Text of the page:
The stove top, commonly known as the moka pot was invented by Alfonso Bialetti, an Italian engineer in 1933. Despite the many manufacturers producing this brew method, to this day, nothing has changed in terms of its functionality. Water vapor is pushed through a basket filled with ground coffee, cools down and is pressed through a sieve into the upper espresso chamber.

If you are looking to purchase this brew method for home, then the decision of which one to buy should purely be based on personal taste. Even as a Specialty Coffee Roastery our recommendation would be to buy the original, which you can buy from most shops for 15 Euros.

Follow these easy steps and brew the perfect stove top at home.

1. Water

The water is one of the most underestimated factors when it comes to brewing an excellent coffee. The minerals contained in the water emphasize flavours or dampen them and tap water is different in almost every city. In particular, it is the hardness of the water that can make the espresso taste dull and a bit boring, which is why we recommend filtering the water before making coffee. There is no need for an elaborate system, a Brita water filter already improves the taste considerably. A helpful tip to reduce energy and brew time is to fill your stove top with preheated water from the kettle first. The water chamber should not be too full and under no circumstances should the pressure valve be under water. In saying that, it is generally a good idea to take a little less water. This will make for a more intense espresso and is more than enough for your Cappuccino.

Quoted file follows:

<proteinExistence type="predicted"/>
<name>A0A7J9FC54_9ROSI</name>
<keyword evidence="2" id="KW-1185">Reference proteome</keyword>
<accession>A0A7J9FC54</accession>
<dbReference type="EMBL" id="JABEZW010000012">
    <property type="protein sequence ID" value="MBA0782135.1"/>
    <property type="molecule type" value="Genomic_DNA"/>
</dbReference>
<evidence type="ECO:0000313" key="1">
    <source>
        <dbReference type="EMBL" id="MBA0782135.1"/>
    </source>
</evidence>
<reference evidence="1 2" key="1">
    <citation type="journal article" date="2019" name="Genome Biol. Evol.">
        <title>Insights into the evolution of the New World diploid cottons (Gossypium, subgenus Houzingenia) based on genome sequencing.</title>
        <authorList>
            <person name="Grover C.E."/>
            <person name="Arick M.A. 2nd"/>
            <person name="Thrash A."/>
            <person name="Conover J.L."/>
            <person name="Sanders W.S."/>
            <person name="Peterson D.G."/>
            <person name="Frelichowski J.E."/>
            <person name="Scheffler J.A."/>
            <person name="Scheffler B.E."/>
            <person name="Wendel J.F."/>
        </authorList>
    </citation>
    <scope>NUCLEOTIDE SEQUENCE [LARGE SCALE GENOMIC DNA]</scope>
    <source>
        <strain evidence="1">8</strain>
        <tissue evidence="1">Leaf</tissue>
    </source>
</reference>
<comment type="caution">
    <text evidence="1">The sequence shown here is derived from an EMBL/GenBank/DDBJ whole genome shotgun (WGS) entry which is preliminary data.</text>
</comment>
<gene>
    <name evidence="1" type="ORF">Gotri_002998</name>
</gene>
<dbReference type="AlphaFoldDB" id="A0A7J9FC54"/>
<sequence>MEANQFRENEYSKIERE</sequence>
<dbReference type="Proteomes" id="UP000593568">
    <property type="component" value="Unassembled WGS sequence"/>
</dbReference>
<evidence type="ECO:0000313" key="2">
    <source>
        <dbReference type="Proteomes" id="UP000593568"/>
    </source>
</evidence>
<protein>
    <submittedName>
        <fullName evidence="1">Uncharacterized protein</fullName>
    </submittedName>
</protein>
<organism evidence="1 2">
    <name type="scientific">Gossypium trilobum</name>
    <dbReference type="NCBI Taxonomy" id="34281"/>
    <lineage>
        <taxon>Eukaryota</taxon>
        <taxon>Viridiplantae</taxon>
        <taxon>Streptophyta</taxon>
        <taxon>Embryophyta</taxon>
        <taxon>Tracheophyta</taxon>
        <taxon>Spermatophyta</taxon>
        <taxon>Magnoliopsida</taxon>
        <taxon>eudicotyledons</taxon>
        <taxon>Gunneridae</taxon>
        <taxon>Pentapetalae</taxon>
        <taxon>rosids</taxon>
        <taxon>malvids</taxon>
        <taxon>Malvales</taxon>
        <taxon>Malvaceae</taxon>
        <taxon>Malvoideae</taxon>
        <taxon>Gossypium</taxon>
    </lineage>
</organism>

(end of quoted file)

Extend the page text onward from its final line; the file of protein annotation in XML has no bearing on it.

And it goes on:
2. Grinding Coffee

Ideally you should have a grinder at home so that you are always using fresh coffee for every brew. If you don't have a big budget opt for a good quality hand grinder such as RhinoWare. They are much better than a cheap electric grinder with blades as they will crush the beans. If you get your coffee ground in our cafe make sure that the degree of grinding is not too fine. A mocha pot brews the coffee at very high temperatures and a very fine grind quickly leads to over-extraction, which can result in a bitter espresso. Of course, this also applies to the hand grinder. When selecting the coffee, your taste preference is important. From chocolate to fruity aromas you will always find a rich selection in our shop. Don't be afraid to ask our barista's for any help or advice!

3. Tamping

Normally an espresso is tamped in the basket. You shouldn't do that with a moka pot. The coffee should lie quite loosely in the sieve and the powder must be distributed very evenly to prevent small channels and gaps in the coffee powder. This will prevent channeling as water vapor  will escape through gaps with much less resistance. This would lead to a very irregular and unbalanced espresso. In order to achieve an even distribution, it is sufficient to gently tap the filled sieve on a flat surface a few times, so that the ground coffee spreads and falls evenly.

4. Electricity and gas out

Do not leave the espresso on the stove plate on full heat. As soon as you hear that the water vapor running as a liquid into the upper chamber, you have to turn down the heat. The residual heat is enough to push enough water upwards and at the same time prevents the coffee from extracting too much resulting in a bitter espresso.
The perfect equipment for your stovetop at home

Wild At Heart
perfect espresso

Caramel, Strawberry, Chocolate

From 9,90
39,60 / Kg